Armstrong report presents positive outlook for U.S. 3PL market
A combination of strong market conditions, coupled with positive economic fundamentals helped pave the way for a strong 2017 for the United State third-party logistics (3PL) market, according to a recent report issued by Milwaukee-based supply chain consulting firm Armstrong & Associates.
A combination of strong market conditions, coupled with positive economic fundamentals helped pave the way for a strong 2017 for the United States third-party logistics (3PL) market, according to a recent report issued by Milwaukee-based supply chain consulting firm
The report, entitled “,” estimated that 2017 net revenues for the U.S. 3PL market rose 5% to $77.1 billion, with gross revenues up 10.5% to $184.3 million. The gain in net revenues continues a pattern of single-digit annual growth.
Individual market segments for 2017 in the report showed:
- Dedicated Contract Carriage (DCC) revenue increased 10.2%, well above its compound annual growth rate of 7% going back to 1995 and driven largely by tight over the road capacity and increasing rates;
- Domestic Transportation Management gross revenues were up 16% annually at $71.7 billion with net revenues up 6.4% to $10.9 billion, with Armstrong saying the difference in growth rates reflecting some gross margin compression related to the rapid rate of truckload capacity tightening in the third and fourth quarters of 2017 that required freight brokers to pay rate increases to carriers more quickly than they can negotiate increases with shippers;
- International Transportation Management (ITM) 2017 gross revenues were up 10.5% and paced by tight air freight capacity and, global e-commerce growth and economic strength, with net revenues, which Armstrong said were impacted by capacity pressure, up 4.3%; and
- Value-Added Warehousing and Distribution (VAWD) gross revenue and net revenue each up 2.5%, respectively, with margins impacted by tight warehouse capacity, with the segment’s growth rates in line with roughly 60% of U.S. GDP
Armstrong & Associates Chairman Dick Armstrong said in an interview that 2018 should be a continuation of 2017, with growth remaining intact.
“We think it is going to be a pretty good year, with the 2018 net revenue growth rate likely to come in around 5%, or around double GDP, and gross revenue should be closer to 10%,” he said. “It should be a good year overall.”
Looking at 2017, Armstrong said the U.S. 3PL DCC segment was the pacesetter, due in large part to tight over the road capacity, with a finite amount of drivers and trucks.
And he added that the 2017 10.2% increase in DCC revenues represents double the normal rate, observing there is no reason to expect that will not again be the case in 2018. But he cautioned that things could slow down by 2019, especially if there were to be a recession by then.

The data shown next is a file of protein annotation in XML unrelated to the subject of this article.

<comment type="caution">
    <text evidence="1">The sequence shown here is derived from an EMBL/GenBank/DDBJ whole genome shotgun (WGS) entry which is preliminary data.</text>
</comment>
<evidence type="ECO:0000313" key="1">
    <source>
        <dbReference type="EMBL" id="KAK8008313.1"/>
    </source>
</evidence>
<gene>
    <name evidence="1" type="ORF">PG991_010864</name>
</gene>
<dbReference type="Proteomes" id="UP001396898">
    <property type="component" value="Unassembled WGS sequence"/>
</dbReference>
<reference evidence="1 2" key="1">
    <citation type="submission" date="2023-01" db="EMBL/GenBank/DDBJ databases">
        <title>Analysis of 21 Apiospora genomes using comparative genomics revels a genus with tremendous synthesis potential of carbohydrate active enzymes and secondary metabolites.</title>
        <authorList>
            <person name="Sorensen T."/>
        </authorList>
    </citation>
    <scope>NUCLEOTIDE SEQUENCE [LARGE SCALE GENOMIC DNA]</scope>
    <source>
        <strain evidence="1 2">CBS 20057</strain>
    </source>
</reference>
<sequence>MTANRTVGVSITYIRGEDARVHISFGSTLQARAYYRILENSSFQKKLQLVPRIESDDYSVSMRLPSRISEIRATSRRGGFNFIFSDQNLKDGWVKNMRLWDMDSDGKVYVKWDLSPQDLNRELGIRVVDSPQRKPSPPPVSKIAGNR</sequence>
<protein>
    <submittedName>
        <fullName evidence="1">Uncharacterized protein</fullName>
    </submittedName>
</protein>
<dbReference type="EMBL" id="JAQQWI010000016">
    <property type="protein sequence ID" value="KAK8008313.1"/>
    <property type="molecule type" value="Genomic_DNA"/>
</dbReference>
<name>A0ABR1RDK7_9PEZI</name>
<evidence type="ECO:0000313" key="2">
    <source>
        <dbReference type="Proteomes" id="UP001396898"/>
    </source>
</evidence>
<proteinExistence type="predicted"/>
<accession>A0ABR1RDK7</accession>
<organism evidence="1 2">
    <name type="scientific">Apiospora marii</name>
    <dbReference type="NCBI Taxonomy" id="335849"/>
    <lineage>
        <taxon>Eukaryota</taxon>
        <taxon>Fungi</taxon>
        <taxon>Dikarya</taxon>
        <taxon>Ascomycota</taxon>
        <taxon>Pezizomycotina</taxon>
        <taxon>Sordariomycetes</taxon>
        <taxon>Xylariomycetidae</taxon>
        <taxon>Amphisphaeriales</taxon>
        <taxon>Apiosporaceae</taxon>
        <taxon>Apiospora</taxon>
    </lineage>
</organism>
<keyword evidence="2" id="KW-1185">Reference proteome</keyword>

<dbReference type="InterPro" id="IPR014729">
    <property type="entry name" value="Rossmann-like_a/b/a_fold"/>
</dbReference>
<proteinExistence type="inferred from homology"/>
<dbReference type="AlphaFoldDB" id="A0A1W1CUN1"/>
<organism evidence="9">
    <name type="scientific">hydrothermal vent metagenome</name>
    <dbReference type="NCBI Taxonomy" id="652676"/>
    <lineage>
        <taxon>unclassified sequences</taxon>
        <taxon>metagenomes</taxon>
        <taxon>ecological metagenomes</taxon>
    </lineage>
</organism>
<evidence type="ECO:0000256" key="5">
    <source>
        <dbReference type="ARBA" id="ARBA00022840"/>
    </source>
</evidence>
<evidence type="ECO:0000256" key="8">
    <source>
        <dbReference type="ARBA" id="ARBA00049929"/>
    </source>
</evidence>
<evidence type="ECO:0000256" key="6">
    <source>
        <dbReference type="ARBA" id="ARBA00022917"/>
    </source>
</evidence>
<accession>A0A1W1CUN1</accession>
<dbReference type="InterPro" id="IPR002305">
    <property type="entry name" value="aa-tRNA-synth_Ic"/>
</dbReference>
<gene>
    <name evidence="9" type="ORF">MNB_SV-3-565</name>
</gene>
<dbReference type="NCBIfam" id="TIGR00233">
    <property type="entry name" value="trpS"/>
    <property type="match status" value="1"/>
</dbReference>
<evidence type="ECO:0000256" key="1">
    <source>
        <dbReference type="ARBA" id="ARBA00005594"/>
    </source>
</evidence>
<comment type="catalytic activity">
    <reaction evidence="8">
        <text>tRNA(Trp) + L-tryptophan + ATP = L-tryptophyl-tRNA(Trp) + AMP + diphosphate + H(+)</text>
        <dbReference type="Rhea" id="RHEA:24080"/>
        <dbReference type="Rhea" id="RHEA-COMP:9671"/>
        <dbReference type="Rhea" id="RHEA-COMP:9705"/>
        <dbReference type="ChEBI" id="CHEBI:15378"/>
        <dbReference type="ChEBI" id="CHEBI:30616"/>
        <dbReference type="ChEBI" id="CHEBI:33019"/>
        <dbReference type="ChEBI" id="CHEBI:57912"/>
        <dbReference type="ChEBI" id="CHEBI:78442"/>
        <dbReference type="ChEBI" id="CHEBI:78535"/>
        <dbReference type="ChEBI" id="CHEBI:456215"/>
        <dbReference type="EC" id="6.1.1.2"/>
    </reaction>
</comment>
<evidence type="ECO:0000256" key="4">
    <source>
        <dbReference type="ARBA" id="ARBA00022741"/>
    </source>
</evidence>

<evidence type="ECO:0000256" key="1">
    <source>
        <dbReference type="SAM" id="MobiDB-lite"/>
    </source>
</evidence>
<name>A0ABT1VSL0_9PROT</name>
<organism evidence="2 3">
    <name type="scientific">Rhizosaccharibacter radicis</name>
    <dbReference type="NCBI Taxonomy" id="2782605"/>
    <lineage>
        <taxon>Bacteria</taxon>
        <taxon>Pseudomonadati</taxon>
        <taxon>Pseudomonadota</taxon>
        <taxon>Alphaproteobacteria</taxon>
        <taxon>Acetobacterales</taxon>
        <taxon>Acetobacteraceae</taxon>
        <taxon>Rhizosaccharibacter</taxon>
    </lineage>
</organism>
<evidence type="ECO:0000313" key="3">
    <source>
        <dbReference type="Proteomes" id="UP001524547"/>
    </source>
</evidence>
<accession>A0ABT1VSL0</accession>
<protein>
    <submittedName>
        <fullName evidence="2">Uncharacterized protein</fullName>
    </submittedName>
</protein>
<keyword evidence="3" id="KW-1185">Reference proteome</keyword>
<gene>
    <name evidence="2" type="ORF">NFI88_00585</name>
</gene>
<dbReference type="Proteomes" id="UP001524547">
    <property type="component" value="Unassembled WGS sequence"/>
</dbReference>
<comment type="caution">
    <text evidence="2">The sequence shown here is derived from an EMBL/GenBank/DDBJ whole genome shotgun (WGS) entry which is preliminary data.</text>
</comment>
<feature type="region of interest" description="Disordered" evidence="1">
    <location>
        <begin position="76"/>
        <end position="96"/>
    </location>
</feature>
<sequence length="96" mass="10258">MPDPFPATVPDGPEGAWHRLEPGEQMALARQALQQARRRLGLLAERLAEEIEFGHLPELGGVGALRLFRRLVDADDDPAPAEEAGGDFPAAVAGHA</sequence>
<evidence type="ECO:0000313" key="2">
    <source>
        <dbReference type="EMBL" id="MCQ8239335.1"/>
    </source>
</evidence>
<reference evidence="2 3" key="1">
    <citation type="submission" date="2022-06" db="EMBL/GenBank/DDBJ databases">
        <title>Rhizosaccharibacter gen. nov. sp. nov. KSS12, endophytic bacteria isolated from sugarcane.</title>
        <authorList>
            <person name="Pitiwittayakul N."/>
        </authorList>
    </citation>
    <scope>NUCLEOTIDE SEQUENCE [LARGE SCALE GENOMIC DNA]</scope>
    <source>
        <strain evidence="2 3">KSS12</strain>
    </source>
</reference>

For both the DCC and DTM segments, many industry stakeholders continue to marvel at the elevated state of market conditions. Armstrong said that he likens the current state of affair to riding a nice wave.
“While DTM is doing well, the problem there is those providers still have to buy truck capacity, and companies like C.H. Robinson and down are having their gross margins squeezed because of the costs related to securing capacity,” he said. “But the segment is doing well overall, given the circumstances. There will not be higher margin growth until we get to a point where the capacity imbalance is corrected.
On the ITM side, while market conditions are largely solid, Armstrong said it is unlikely to see meaningful margin expansion from here, due to the fairly uncertain global trade environment.
“Our ITM exports have been good, but they could suffer due to what is happening,” he said. “ITM will be decent this year but not great, as the manipulations of the macro economy are not all that favorable.”
On a year-to-date basis for 2018, Armstrong said things are going “very well” for the U.S. 3PL market.
About the AuthorJeff Berman, Group News Editor Jeff Berman is Group News Editor for Logistics Management, Modern Materials Handling, and Supply Chain Management Review. Jeff works and lives in Cape Elizabeth, Maine, where he covers all aspects of the supply chain, logistics, freight transportation, and materials handling sectors on a daily basis. Contact Jeff Berman
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